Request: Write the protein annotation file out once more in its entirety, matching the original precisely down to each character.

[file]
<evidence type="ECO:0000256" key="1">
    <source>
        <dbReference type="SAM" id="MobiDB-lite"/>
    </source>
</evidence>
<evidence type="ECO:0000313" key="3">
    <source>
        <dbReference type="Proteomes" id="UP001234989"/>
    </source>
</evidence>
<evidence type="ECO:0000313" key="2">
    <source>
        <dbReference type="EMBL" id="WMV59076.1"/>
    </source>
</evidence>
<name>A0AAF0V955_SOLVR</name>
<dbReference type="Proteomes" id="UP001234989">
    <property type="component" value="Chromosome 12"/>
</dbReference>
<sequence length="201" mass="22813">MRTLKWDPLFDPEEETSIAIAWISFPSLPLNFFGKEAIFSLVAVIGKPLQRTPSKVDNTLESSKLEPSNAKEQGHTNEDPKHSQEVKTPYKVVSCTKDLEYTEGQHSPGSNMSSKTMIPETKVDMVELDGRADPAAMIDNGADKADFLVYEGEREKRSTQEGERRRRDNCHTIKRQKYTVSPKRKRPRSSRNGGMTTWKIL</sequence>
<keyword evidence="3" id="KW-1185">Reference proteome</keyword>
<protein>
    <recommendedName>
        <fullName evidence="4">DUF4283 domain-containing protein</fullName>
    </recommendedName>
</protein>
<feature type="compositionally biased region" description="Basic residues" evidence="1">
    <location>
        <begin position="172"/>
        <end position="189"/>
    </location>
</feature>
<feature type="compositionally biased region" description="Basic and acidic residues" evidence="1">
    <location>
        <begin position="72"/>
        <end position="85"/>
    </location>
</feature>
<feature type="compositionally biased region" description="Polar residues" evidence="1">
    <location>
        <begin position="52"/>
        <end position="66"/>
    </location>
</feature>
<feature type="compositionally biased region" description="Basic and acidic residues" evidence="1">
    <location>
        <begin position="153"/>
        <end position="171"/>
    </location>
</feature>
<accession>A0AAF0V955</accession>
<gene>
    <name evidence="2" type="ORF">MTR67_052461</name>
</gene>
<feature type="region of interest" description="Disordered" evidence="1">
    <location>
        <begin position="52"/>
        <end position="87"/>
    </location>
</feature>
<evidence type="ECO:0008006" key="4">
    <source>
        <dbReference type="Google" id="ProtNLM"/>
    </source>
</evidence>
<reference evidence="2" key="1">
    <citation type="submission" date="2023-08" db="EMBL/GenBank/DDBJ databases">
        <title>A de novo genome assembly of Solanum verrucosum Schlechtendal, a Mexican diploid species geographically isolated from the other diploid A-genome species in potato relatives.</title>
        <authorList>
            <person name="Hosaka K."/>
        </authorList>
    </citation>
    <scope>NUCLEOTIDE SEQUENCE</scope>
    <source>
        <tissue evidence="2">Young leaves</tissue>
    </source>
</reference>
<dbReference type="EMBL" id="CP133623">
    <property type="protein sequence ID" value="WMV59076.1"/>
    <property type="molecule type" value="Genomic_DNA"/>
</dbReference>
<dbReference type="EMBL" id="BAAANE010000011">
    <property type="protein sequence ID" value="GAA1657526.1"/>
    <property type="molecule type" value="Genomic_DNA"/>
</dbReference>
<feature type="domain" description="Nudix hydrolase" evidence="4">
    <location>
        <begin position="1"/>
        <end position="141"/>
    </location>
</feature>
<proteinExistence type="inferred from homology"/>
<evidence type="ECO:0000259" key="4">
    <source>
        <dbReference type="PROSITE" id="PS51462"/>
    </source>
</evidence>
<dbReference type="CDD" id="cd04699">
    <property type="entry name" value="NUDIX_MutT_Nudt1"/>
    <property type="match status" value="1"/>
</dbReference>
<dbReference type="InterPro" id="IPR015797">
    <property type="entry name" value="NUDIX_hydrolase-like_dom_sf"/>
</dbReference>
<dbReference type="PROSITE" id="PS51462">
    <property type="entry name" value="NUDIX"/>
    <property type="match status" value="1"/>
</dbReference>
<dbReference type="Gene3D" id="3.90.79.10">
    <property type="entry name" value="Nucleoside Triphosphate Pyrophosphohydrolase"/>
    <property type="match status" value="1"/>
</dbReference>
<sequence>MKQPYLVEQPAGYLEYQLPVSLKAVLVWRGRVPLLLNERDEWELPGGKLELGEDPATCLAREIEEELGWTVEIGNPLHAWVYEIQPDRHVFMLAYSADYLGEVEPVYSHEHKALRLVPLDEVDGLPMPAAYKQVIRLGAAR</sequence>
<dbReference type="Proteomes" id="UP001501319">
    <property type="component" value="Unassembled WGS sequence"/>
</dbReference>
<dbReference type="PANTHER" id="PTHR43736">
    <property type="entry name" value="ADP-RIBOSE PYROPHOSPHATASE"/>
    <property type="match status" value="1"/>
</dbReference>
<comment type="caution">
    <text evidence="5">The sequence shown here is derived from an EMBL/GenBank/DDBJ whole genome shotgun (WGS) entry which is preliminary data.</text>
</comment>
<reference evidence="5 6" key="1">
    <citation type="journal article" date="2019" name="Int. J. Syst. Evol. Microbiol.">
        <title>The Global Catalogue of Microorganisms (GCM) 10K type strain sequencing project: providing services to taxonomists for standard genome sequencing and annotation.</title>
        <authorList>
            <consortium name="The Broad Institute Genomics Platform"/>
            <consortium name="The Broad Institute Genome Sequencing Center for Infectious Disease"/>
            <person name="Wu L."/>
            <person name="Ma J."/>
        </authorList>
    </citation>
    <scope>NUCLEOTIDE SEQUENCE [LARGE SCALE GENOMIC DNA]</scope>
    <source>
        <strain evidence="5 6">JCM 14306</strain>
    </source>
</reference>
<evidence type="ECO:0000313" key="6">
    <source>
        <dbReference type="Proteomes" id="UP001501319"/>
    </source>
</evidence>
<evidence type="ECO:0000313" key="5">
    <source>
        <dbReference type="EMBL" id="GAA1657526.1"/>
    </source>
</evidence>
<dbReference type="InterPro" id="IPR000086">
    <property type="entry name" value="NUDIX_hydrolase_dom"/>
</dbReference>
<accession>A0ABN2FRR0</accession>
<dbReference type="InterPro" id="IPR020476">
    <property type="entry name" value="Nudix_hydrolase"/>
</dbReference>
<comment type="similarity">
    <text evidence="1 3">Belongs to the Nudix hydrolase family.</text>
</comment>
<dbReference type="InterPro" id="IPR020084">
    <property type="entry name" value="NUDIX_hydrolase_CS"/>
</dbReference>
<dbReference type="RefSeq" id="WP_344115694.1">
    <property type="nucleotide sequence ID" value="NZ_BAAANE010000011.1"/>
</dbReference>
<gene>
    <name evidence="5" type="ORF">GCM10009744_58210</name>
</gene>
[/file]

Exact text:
<evidence type="ECO:0000256" key="1">
    <source>
        <dbReference type="SAM" id="MobiDB-lite"/>
    </source>
</evidence>
<evidence type="ECO:0000313" key="3">
    <source>
        <dbReference type="Proteomes" id="UP001234989"/>
    </source>
</evidence>
<evidence type="ECO:0000313" key="2">
    <source>
        <dbReference type="EMBL" id="WMV59076.1"/>
    </source>
</evidence>
<name>A0AAF0V955_SOLVR</name>
<dbReference type="Proteomes" id="UP001234989">
    <property type="component" value="Chromosome 12"/>
</dbReference>
<sequence length="201" mass="22813">MRTLKWDPLFDPEEETSIAIAWISFPSLPLNFFGKEAIFSLVAVIGKPLQRTPSKVDNTLESSKLEPSNAKEQGHTNEDPKHSQEVKTPYKVVSCTKDLEYTEGQHSPGSNMSSKTMIPETKVDMVELDGRADPAAMIDNGADKADFLVYEGEREKRSTQEGERRRRDNCHTIKRQKYTVSPKRKRPRSSRNGGMTTWKIL</sequence>
<keyword evidence="3" id="KW-1185">Reference proteome</keyword>
<protein>
    <recommendedName>
        <fullName evidence="4">DUF4283 domain-containing protein</fullName>
    </recommendedName>
</protein>
<feature type="compositionally biased region" description="Basic residues" evidence="1">
    <location>
        <begin position="172"/>
        <end position="189"/>
    </location>
</feature>
<feature type="compositionally biased region" description="Basic and acidic residues" evidence="1">
    <location>
        <begin position="72"/>
        <end position="85"/>
    </location>
</feature>
<feature type="compositionally biased region" description="Polar residues" evidence="1">
    <location>
        <begin position="52"/>
        <end position="66"/>
    </location>
</feature>
<feature type="compositionally biased region" description="Basic and acidic residues" evidence="1">
    <location>
        <begin position="153"/>
        <end position="171"/>
    </location>
</feature>
<accession>A0AAF0V955</accession>
<gene>
    <name evidence="2" type="ORF">MTR67_052461</name>
</gene>
<feature type="region of interest" description="Disordered" evidence="1">
    <location>
        <begin position="52"/>
        <end position="87"/>
    </location>
</feature>
<evidence type="ECO:0008006" key="4">
    <source>
        <dbReference type="Google" id="ProtNLM"/>
    </source>
</evidence>
<reference evidence="2" key="1">
    <citation type="submission" date="2023-08" db="EMBL/GenBank/DDBJ databases">
        <title>A de novo genome assembly of Solanum verrucosum Schlechtendal, a Mexican diploid species geographically isolated from the other diploid A-genome species in potato relatives.</title>
        <authorList>
            <person name="Hosaka K."/>
        </authorList>
    </citation>
    <scope>NUCLEOTIDE SEQUENCE</scope>
    <source>
        <tissue evidence="2">Young leaves</tissue>
    </source>
</reference>
<dbReference type="EMBL" id="CP133623">
    <property type="protein sequence ID" value="WMV59076.1"/>
    <property type="molecule type" value="Genomic_DNA"/>
</dbReference>
<dbReference type="EMBL" id="BAAANE010000011">
    <property type="protein sequence ID" value="GAA1657526.1"/>
    <property type="molecule type" value="Genomic_DNA"/>
</dbReference>
<feature type="domain" description="Nudix hydrolase" evidence="4">
    <location>
        <begin position="1"/>
        <end position="141"/>
    </location>
</feature>
<proteinExistence type="inferred from homology"/>
<evidence type="ECO:0000259" key="4">
    <source>
        <dbReference type="PROSITE" id="PS51462"/>
    </source>
</evidence>
<dbReference type="CDD" id="cd04699">
    <property type="entry name" value="NUDIX_MutT_Nudt1"/>
    <property type="match status" value="1"/>
</dbReference>
<dbReference type="InterPro" id="IPR015797">
    <property type="entry name" value="NUDIX_hydrolase-like_dom_sf"/>
</dbReference>
<dbReference type="PROSITE" id="PS51462">
    <property type="entry name" value="NUDIX"/>
    <property type="match status" value="1"/>
</dbReference>
<dbReference type="Gene3D" id="3.90.79.10">
    <property type="entry name" value="Nucleoside Triphosphate Pyrophosphohydrolase"/>
    <property type="match status" value="1"/>
</dbReference>
<sequence>MKQPYLVEQPAGYLEYQLPVSLKAVLVWRGRVPLLLNERDEWELPGGKLELGEDPATCLAREIEEELGWTVEIGNPLHAWVYEIQPDRHVFMLAYSADYLGEVEPVYSHEHKALRLVPLDEVDGLPMPAAYKQVIRLGAAR</sequence>
<dbReference type="Proteomes" id="UP001501319">
    <property type="component" value="Unassembled WGS sequence"/>
</dbReference>
<dbReference type="PANTHER" id="PTHR43736">
    <property type="entry name" value="ADP-RIBOSE PYROPHOSPHATASE"/>
    <property type="match status" value="1"/>
</dbReference>
<comment type="caution">
    <text evidence="5">The sequence shown here is derived from an EMBL/GenBank/DDBJ whole genome shotgun (WGS) entry which is preliminary data.</text>
</comment>
<reference evidence="5 6" key="1">
    <citation type="journal article" date="2019" name="Int. J. Syst. Evol. Microbiol.">
        <title>The Global Catalogue of Microorganisms (GCM) 10K type strain sequencing project: providing services to taxonomists for standard genome sequencing and annotation.</title>
        <authorList>
            <consortium name="The Broad Institute Genomics Platform"/>
            <consortium name="The Broad Institute Genome Sequencing Center for Infectious Disease"/>
            <person name="Wu L."/>
            <person name="Ma J."/>
        </authorList>
    </citation>
    <scope>NUCLEOTIDE SEQUENCE [LARGE SCALE GENOMIC DNA]</scope>
    <source>
        <strain evidence="5 6">JCM 14306</strain>
    </source>
</reference>
<evidence type="ECO:0000313" key="6">
    <source>
        <dbReference type="Proteomes" id="UP001501319"/>
    </source>
</evidence>
<evidence type="ECO:0000313" key="5">
    <source>
        <dbReference type="EMBL" id="GAA1657526.1"/>
    </source>
</evidence>
<dbReference type="InterPro" id="IPR000086">
    <property type="entry name" value="NUDIX_hydrolase_dom"/>
</dbReference>
<accession>A0ABN2FRR0</accession>
<dbReference type="InterPro" id="IPR020476">
    <property type="entry name" value="Nudix_hydrolase"/>
</dbReference>
<comment type="similarity">
    <text evidence="1 3">Belongs to the Nudix hydrolase family.</text>
</comment>
<dbReference type="InterPro" id="IPR020084">
    <property type="entry name" value="NUDIX_hydrolase_CS"/>
</dbReference>
<dbReference type="RefSeq" id="WP_344115694.1">
    <property type="nucleotide sequence ID" value="NZ_BAAANE010000011.1"/>
</dbReference>
<gene>
    <name evidence="5" type="ORF">GCM10009744_58210</name>
</gene>